Limbo Rock


Today I woke and found this in front of the gate to my villa in Gouna, Egypt.

It was a rather loud American machine, but I reckon they have to constantly pack the red clay sand that makes up many of the roads in this resort, as only the main roads are paved, and even then, sketchily.


Yesterday’s post in this travel diary listed 15 things that you should keep in mind if you are an American my age who is thinking of leaving America and doing the expat thing on the cheap by renting a villa for the winter in Africa.

It probably came across as a bit of a Gouna takedown, although I would argue it is a realistic take borne out of long experience; but I also said I would list the positives about living here.

gouna fly
Fly offed earlier today at the villa. What’s not to love?

So here goes.

There are lotsa things I miss about living in my house in Florida.

My wife is there, and I miss her a lot.  I also miss the rest of my family in America; they do not live in Florida, but are (obviously) much closer there than here.

What I miss about Florida is the proximity to so much reasonably pristine subtropical natural beauty, not just along the Atlantic coast, but also inland, in  places such as the Loxahatchtee River.

jupiter florida
Canoe at Loxahatchee River, around Jupiter, Florida. Bring a piece in case of gators, though.

This may seem trivial, but I also like being able to buy things like Listerine (the version with alcohol), which I view as crucial to gum and throat hygiene, and is a product you cannot find in Egypt for probably religious reasons.

Primo Publix version of Listerine in the middle, getting low low low, with the inferior, zero-alcohol, Italian-made-version Egyptian import up front

And if truth be told, I do miss getting those magnificent Eggplant Parm and Meatball Parm subs at Salerno Pizza. Yes, all that heart-attack-city caloric munificence, but also the great not-oversalted-tomato-sauce pizzas from Brooklyn Joe’s (with at least 3 toppings) did cause me gain a lot of weight, but hey, you only go round once,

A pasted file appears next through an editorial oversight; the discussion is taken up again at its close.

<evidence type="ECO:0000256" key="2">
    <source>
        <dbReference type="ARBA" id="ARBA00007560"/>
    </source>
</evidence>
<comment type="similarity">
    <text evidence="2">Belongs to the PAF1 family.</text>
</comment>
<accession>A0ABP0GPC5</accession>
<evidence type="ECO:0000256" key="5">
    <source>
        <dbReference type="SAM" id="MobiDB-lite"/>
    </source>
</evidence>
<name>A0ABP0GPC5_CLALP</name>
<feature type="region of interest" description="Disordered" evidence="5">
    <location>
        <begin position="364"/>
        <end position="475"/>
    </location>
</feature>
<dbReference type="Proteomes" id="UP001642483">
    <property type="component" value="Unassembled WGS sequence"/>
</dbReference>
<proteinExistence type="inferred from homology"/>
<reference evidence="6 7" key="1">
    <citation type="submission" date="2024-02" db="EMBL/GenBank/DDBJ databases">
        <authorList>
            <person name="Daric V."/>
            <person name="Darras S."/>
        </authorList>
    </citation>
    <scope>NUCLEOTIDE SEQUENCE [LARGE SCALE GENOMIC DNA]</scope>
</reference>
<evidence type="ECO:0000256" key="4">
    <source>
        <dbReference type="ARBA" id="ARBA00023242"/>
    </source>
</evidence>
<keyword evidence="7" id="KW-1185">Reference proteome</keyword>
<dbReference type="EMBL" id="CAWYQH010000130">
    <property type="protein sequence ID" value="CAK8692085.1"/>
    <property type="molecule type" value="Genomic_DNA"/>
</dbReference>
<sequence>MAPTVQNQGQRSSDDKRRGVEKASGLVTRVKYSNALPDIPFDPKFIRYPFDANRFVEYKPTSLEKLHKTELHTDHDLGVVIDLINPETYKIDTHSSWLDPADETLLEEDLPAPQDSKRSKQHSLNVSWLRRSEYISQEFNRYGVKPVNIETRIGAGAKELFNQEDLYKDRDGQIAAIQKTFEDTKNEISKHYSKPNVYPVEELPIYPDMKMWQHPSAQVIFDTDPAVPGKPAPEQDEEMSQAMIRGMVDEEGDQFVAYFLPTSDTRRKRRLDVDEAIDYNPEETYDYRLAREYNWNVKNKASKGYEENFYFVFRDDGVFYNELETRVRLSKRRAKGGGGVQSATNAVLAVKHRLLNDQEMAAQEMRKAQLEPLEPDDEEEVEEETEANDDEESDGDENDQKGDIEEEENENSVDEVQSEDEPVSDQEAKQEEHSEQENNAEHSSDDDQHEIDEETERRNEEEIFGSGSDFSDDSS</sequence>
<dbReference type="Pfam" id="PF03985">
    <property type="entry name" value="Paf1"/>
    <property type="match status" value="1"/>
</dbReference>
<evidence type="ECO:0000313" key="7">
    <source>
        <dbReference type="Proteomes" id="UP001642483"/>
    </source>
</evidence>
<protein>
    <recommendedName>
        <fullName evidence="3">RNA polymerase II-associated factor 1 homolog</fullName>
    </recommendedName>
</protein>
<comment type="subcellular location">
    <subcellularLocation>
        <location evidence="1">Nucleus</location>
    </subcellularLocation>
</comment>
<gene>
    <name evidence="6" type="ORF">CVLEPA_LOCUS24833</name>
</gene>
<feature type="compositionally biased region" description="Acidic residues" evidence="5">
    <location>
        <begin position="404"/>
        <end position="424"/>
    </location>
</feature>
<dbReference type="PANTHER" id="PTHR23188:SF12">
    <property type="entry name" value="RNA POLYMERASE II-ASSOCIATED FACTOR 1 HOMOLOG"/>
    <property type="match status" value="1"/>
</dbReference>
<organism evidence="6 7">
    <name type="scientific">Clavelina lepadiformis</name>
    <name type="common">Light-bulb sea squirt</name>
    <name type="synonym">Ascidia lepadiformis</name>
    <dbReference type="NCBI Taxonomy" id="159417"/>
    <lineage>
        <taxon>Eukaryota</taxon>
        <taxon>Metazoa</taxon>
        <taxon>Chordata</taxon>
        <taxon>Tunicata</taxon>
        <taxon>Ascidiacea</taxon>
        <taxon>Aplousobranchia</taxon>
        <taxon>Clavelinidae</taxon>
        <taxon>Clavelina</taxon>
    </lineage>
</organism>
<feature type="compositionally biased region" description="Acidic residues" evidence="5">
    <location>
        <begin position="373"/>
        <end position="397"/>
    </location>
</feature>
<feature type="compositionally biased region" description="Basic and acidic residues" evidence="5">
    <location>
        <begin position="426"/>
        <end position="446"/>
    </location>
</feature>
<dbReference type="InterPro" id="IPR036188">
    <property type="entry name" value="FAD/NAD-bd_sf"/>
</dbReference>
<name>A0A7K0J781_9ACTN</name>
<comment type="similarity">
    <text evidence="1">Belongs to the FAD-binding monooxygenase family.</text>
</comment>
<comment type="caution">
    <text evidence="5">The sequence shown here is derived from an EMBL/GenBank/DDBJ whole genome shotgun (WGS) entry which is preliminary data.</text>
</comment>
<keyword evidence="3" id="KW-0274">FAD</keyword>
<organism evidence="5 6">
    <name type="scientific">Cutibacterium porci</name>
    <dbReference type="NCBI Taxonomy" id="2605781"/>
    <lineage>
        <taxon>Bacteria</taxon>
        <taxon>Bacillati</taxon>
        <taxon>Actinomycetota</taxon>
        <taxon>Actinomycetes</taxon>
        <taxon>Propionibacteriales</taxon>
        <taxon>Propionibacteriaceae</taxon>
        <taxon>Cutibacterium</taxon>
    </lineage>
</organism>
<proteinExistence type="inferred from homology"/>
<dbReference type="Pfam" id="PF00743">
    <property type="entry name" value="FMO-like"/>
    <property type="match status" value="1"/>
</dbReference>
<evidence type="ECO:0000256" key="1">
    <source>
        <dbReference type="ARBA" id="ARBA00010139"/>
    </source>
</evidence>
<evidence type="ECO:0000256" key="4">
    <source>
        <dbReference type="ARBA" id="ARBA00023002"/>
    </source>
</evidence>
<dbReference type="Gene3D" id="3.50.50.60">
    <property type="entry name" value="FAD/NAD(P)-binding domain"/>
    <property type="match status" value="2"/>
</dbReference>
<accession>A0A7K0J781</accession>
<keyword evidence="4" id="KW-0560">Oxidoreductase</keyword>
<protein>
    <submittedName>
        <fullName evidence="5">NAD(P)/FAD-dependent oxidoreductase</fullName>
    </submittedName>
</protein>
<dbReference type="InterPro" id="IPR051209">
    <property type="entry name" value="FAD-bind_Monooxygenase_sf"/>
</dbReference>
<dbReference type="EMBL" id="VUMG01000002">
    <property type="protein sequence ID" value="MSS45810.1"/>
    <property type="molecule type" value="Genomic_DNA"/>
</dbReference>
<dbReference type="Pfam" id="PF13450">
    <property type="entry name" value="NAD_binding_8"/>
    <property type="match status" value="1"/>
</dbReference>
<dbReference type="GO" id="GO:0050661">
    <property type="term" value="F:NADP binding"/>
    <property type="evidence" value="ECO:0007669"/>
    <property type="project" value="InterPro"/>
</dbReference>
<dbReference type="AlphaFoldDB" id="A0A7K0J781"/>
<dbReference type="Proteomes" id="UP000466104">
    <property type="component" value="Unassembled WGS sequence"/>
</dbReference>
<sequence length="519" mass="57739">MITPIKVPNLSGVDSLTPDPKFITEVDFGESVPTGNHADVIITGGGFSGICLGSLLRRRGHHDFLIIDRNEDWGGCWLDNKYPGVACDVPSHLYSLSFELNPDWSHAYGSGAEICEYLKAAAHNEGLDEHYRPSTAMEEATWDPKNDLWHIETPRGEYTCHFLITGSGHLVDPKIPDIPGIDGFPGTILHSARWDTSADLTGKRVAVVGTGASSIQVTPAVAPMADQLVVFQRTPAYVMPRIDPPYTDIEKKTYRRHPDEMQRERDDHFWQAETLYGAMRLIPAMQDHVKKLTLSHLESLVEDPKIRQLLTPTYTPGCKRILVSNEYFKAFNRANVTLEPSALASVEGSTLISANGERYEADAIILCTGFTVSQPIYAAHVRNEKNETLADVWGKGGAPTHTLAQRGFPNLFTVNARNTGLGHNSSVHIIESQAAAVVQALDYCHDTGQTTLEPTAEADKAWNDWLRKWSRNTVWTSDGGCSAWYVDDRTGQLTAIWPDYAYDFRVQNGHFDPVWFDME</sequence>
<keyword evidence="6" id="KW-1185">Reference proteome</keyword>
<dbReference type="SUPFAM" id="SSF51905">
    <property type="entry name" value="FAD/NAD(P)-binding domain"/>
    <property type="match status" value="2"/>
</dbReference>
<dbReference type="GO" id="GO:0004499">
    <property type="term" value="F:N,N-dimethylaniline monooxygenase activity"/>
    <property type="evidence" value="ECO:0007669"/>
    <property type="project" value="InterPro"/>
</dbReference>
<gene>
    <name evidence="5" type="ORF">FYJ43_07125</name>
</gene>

salerno pizzaSo what do I like about being here in Gouna (outside of the beloved Sandy, of course)?

Well, it’s complicated.

I grew up in Egypt, but that was a long time ago, and the country has dramatically changed since then, so it’s not like I’ve gone back to the “old country” to relive the good old days, which now are more like the residual stench of a bellyfish that expired sometime around the time of a long dead dictator.

Rather, it is the simplistic idea that you are always more comfortable inside in your country of origin, despite the prisons and collective hangings, particularly if you have not done as well as you thought you would have in your adopted one.

So you come here (or anywhere for that matter where you might have grown up), and you feel comfortable in a way that is hard to describe:  mirtah fi baladuh in the Arabic phrase that comes to mind, which means relaxed in your own country., but which really means to be in tune with some concocted, yet deliciously contrapuntal illusion that of course never existed in the reality of when you lived there.

But the truth is, Egypt (or whatever your country of origin may be) is my country in name only:  for I have spent a lifetime in the US, and you do not dismiss half a century of living someplace, just like that, as if you were throwing salt over your shoulder, before plunging the dagger.

jeffreys decadence
This is the one to read, if you’re into Byzantium and Cavafy and all that

I’m going to enjoy the time I have left here, despite all the challenges I’ve outlined in previous posts, and work on the three essential but fairly innocuous positives that I have been able to establish here in Gouna: